The Board of Regents on Monday signaled a desire to extend a moratorium on using students' scores on annual math and English tests as part of mandatory teacher evaluations.
The yearlong extension, covering the 2019-2020 school year, would give state Education Department staff more time to work out changes to the state’s teacher evaluation system. Chancellor Betty Rosa asked staff to present a formal moratorium for the board's approval at the Regents' regular meeting in December.
“[We want] to be mindful, thoughtful, inclusive and make sure that the voices of teachers, principals, superintendents … everyone’s voices are heard,” Rosa said at Monday’s board meeting.
Education officials also said they hope lawmakers listen to recommendations they come up with regarding a new evaluation approach. The teacher evaluation and testing issue has been a political flashpoint, and lawmakers have demonstrated interest in acting with or without recommendations from state education officials.
"Our hope is that we can all come together and address this issue from the perspective of knowing that there is a tremendous amount of work that has to get done," Rosa said.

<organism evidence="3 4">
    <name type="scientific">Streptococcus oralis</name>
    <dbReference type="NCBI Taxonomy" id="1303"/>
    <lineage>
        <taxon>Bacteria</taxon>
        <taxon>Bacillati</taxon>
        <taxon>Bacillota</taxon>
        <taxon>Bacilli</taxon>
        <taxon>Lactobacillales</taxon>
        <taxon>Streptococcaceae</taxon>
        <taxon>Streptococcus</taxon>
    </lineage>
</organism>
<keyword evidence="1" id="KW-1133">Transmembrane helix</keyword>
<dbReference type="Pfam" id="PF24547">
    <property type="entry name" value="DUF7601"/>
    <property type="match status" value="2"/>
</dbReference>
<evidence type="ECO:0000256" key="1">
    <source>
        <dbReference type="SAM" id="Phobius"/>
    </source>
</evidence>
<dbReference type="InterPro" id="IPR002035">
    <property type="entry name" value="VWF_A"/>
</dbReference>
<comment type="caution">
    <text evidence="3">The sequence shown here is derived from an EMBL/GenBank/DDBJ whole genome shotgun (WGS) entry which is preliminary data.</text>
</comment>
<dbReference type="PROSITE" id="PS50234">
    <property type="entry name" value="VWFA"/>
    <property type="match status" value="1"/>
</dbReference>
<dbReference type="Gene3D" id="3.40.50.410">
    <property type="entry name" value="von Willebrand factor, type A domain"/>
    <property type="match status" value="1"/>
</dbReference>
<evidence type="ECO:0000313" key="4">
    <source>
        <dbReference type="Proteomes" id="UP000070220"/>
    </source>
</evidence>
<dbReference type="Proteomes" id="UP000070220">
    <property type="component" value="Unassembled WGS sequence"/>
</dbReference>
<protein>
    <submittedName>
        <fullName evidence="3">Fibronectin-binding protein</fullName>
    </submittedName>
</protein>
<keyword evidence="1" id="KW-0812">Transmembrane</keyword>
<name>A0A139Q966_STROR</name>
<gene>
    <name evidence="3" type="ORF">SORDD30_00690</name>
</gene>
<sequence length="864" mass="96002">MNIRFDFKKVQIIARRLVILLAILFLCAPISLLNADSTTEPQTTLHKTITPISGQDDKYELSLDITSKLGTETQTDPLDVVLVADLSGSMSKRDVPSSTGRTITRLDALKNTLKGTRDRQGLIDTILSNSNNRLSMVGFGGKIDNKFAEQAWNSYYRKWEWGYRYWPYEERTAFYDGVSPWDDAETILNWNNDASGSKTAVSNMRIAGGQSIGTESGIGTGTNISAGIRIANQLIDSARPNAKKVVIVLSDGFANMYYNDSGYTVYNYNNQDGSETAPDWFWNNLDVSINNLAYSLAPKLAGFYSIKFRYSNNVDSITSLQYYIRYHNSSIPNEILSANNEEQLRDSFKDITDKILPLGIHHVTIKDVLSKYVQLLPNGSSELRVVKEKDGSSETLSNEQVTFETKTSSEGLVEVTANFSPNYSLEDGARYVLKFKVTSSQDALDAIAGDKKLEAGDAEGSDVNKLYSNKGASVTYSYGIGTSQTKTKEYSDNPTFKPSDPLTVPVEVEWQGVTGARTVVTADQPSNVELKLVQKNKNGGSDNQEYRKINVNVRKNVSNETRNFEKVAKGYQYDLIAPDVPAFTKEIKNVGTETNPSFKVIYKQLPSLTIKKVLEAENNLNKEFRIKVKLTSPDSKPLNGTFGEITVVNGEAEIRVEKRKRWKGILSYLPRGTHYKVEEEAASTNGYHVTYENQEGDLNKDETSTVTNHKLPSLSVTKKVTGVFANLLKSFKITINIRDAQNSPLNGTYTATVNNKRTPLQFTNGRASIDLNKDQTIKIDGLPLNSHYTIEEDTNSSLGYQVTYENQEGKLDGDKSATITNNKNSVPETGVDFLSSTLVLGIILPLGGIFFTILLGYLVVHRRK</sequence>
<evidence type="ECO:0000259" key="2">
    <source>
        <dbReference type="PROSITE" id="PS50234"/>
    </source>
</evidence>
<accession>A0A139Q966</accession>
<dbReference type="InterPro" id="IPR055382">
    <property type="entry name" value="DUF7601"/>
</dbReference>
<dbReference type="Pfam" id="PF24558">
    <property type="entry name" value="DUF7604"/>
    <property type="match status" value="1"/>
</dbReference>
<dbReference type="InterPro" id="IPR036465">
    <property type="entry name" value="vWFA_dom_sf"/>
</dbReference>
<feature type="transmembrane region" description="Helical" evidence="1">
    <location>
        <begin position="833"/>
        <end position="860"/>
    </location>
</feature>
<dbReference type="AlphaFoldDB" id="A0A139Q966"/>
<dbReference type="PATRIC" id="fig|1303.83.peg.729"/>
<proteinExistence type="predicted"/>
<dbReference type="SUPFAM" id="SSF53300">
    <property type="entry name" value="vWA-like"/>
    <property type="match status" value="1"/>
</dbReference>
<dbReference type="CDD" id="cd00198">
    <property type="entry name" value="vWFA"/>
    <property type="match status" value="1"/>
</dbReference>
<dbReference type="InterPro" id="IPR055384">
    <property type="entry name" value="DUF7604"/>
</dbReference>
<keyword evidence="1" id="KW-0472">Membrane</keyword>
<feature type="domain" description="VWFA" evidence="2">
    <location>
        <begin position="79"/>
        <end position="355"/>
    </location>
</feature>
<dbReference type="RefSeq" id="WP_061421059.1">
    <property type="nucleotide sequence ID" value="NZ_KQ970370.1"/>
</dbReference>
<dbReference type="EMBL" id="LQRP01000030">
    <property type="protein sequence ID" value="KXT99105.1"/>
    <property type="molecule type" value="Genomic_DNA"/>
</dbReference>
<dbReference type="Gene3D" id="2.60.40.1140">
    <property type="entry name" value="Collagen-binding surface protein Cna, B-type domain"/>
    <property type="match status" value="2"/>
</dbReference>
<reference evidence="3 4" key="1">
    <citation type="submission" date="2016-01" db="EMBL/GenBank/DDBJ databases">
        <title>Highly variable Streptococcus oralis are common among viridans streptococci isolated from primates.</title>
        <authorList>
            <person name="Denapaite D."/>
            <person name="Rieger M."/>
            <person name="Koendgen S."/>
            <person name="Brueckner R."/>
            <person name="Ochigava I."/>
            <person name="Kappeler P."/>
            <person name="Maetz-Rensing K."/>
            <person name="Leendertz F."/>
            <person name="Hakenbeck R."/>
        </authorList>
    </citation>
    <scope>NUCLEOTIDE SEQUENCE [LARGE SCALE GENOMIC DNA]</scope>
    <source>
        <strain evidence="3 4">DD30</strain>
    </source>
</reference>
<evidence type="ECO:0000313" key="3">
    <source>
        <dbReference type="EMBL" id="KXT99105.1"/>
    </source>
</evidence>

The underlying teacher evaluation system, implemented in the wake of changes to education laws in 2015, required student scores on annual state English and math tests be used as part of teacher and principal evaluations. The requirement sparked outrage on the part of teachers and fueled a movement by parents to refuse to allow their children to take the tests.
State officials have sought to calm the furor over testing and teacher evaluations; they enacted the moratorium on the use of test scores for evaluations two years ago, to buy more time.
But state education officials have also resisted attempts to pass legislation to decouple test scores from teacher evaluations, as the teachers union has demanded. The state Assembly in the spring passed a bill that would have severed the link, and it garnered the support of a majority of the state Senate. But the bill stalled after Education Commissioner MaryEllen Elia said she worried it would create “unintended consequences.”
The Board of Regents on Monday promised to solicit broad input, in hopes of developing an evaluation system with more support.
"This gives us an opportunity to get it right," said Andrew Brown, vice chancellor of the Regents. "We believe the moratorium will allow us to go out and talk to ... the teachers, the principals and others to make sure we come up with a system that is more widely embraced and accepted."